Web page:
I started to type a thorough, extravagant email to the president of the board of directors, who was the main person contacting me, but after about six paragraphs, I just picked up my phone and called. It was still early in the morning, but I didn’t care. If a group of grown adults was going to bug a high-school student non-stop about how to run a business, they were going to get advice on my schedule.
“Mr. Loche?” Arden Taft, the president of the board, greeted. His voice was groggy as if he was just waking up, and I could hear a second voice grumbling in the background. “Good morning.”
“Good morning. Also, call me Nathan.”
“Yes, sir.” There was some shifting, and then I could hear Arden moving, likely climbing out of bed. “What can I do for you, sir?”
“Arden, I realize my dad is MIA, but I cannot wake up to fifty emails from you guys. I’m still in high school. I start school again today. Why is it so difficult to continue operations with just one man missing?” I was snippier than I wanted to be, but I was also irritated.
“Sir, you have to understand, your father didn’t allow anyone other than himself to make decisions. He doesn’t have any protocol for what to do if he isn’t around, only to defer to you. Now, we can both imagine that he assumed that wouldn’t come into play as early in your life as it has, but it’s where we are.”
My neck cracked as I twisted my head to the left and then the right. Nikita’s voice skated across my mind, telling me not to crack my bones, but what else was I supposed to do if I was stressed and felt tight?
“Listen,” I started. “I get that my dad isn’t a very trusting guy, and believe me when I say I am aware of the fact that he forced all channels through him because he’s paranoid, but that doesn’t mean there isn’t at least one person there who was listening when he talked.”
“N-no, there are, of course, many of us who know your father’s plans for the company well, but what of the open contracts? Many of the emails you received contained contracts that need approval.”
With that, I pulled my computer onto my lap and started to sift through for anything with an attachment. “Okay, this QILR contract looks good. I know my dad has a signature stamp, so tell his assistant to use it to sign the contract and return it. If it’s an e-signature, she has my permission to sign his name.” I flipped to the next one. “Hertfeld County is trying to low-ball us, so I’m sending this one back. Please have Caitlyn call their purchasing manager—I believe his name is Doug—and tell him that for a county supply, the complete package that they’re looking for runs a two million minimum. Our machines don’t even fire up for less than one and a half, but I want five.”
“Yes, sir,” Arden replied.
Clicking through the rest of the contracts, they all seemed pretty reasonable. “The rest of these look good and can be signed. Please ensure they’re added to the quarterly numbers and review them at the February board meeting. As long as we’re trending up or maintaining, I’m fine.”
“Well, sir, with all due respect, I really do think you should be at the meeting,” Arden said. “Our board is desperate to get some face time with the next person in line.”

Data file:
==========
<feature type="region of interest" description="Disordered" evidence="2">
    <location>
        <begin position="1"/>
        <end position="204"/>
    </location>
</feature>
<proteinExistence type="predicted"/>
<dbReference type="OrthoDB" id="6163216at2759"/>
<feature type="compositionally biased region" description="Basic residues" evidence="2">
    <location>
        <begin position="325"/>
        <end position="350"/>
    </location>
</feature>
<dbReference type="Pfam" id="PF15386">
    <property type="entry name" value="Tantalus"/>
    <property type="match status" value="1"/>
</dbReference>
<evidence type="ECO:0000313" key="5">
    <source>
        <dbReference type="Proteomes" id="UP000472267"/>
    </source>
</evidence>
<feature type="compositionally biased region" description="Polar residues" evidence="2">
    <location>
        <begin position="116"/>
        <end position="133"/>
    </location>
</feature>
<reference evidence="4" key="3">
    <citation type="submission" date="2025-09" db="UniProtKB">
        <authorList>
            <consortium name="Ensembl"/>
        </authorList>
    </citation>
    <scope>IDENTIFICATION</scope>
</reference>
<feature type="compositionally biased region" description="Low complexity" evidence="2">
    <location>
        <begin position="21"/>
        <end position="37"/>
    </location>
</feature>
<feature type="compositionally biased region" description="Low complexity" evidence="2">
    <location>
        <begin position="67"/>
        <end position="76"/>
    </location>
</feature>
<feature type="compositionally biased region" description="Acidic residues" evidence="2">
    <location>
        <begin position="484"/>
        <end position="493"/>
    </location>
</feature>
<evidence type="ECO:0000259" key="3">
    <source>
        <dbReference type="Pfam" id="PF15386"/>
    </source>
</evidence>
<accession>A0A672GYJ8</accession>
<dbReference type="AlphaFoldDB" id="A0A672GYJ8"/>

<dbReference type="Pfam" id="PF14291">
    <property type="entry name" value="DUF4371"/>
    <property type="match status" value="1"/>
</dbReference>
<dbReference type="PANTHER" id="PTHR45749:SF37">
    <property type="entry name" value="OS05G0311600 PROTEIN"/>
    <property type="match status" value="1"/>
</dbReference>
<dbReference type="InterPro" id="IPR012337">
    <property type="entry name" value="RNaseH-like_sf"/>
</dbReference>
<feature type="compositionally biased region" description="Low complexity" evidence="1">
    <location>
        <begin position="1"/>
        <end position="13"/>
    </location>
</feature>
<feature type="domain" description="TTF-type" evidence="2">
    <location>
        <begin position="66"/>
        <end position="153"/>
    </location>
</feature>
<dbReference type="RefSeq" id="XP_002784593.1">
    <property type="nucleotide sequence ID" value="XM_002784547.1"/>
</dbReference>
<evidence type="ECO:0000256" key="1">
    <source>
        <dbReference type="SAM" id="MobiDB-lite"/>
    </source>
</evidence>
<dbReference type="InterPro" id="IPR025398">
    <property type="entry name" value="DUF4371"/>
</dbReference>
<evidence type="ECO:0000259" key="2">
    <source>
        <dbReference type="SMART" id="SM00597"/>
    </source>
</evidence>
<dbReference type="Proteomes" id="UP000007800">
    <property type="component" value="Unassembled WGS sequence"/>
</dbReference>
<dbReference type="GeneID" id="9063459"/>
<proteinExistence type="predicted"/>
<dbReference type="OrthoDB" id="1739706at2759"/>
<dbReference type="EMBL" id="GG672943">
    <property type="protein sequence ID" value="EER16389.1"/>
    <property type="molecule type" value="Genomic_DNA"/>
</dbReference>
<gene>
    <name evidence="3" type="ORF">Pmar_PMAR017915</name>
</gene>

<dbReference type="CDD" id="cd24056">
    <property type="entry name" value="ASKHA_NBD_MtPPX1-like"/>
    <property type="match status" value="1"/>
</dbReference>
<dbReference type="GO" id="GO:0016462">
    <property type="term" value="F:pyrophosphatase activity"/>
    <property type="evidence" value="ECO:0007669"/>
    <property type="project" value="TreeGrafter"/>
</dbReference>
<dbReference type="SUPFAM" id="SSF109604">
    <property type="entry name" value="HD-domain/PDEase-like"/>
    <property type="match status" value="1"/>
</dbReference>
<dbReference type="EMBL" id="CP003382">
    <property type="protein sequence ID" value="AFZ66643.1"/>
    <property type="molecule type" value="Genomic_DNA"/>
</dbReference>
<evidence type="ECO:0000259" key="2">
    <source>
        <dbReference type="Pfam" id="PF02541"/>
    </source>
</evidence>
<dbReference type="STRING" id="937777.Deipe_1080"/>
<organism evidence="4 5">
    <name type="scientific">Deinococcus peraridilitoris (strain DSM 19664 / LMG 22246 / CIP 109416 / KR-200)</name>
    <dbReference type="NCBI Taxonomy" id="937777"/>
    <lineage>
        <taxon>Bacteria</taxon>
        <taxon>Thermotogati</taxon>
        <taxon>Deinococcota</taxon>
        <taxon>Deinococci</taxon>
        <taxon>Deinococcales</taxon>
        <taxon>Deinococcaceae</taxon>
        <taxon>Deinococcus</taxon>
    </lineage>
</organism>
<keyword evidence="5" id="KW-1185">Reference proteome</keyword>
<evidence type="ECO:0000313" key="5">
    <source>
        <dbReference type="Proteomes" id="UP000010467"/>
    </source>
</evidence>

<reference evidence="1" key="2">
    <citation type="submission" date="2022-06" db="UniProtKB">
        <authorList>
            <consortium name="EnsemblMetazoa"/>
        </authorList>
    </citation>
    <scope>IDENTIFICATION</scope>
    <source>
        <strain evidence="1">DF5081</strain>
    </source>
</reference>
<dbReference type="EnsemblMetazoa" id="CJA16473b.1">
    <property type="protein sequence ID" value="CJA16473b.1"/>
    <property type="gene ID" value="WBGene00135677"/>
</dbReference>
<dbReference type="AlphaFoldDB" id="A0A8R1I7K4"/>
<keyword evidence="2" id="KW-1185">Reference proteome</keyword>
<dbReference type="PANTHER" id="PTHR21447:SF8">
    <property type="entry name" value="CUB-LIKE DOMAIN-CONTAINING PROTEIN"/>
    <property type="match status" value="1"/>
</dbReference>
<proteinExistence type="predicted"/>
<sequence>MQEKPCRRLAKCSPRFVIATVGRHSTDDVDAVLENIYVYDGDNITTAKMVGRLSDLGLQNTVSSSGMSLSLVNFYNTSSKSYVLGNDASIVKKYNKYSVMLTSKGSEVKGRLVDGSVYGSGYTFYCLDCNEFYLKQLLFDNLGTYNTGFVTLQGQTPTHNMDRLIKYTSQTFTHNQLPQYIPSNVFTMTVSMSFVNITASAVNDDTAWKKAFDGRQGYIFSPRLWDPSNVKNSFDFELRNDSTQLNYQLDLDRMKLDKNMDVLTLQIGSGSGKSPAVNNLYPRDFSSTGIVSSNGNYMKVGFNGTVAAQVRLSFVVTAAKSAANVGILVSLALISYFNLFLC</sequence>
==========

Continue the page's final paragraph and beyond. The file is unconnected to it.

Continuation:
I rubbed my temples. “I’m not the next in line. Connor will be back soon. It’s just a matter of holding until he returns. Do you think you can manage that?”
Arden was silent for a long time and then sighed. “Yes, sir.”
“Good. I’ll be in touch, but for now, please have people route their concerns and questions through the CFO. I still want signing power, but he should have the prowess to handle anything else.”
“Oh,” Arden said, and there was a heightened relief in his voice. “I can do that. Thank you, sir.”
The line went dead, but no longer being on the phone didn’t help ease any stress I had. For as long as I had no idea where my dad was, I could continue to lie and say that he’d be returning, but the truth was, my half-brother Deon was searching for him, and we were both hoping to end his life. It was either him or the people we loved, and we’d fight to protect them, regardless. It probably made sense that Deon was doing the dirty work while I was attempting to keep the company afloat, but I still wished I knew more.
I lifted my phone again and navigated to Deon’s phone number. We finally exchanged phone numbers when everything went wrong in the fall, but I hadn’t used it once. Deon would definitely contact me if there was a development in his hunt, but I often found myself wanting to talk to him, hopefully, in a way that wasn’t nasty or aggressive. Our father-induced differences aside, I always cared about my brother. When I first learned that I had a brother, I was over the moon, and that year he lived with us was one of the best of my life. After everything that happened, would we be able to salvage our relationship now?
Maybe I should call?
My phone rang in my hand before I could make a decision. I fumbled around and nearly dropped it from shock, but I caught it and answered without checking who it was.
“Hey, man,” Kyle’s deep, bass-filled voice responded. “I was kind of hoping you were still asleep.”
I snapped my laptop shut and tossed it over to the couch cushion next to me. “Nah, still waking up around four these days.”
“Well, let’s make the most of it, then. Want to meet me for breakfast? I know this awesome diner. I always wanted to take you, but I don’t know, it felt like it might be below you.”
A different person might have been offended, but I just laughed. “Yeah, I get that. Sure. Text me the address.”
“Cool. See ya soon.”
I ended the call, then stood up, collected all of my things, and made my way toward the door. I grabbed the keys and was just about to head out when I remembered something and turned around. Taking the steps two at a time, I made my way back upstairs, went into my closet, pushed aside some of my piled clothes, and grabbed the box of Cherri’s things that I’d been hiding from Nikita.
Cherri was a bit of a sore subject between us.
My hope was that I could get the box back to Cherri without causing too many issues with either woman. With the box in my hand and nervousness sizzling through me at the thought of returning to school after everything that happened, I left.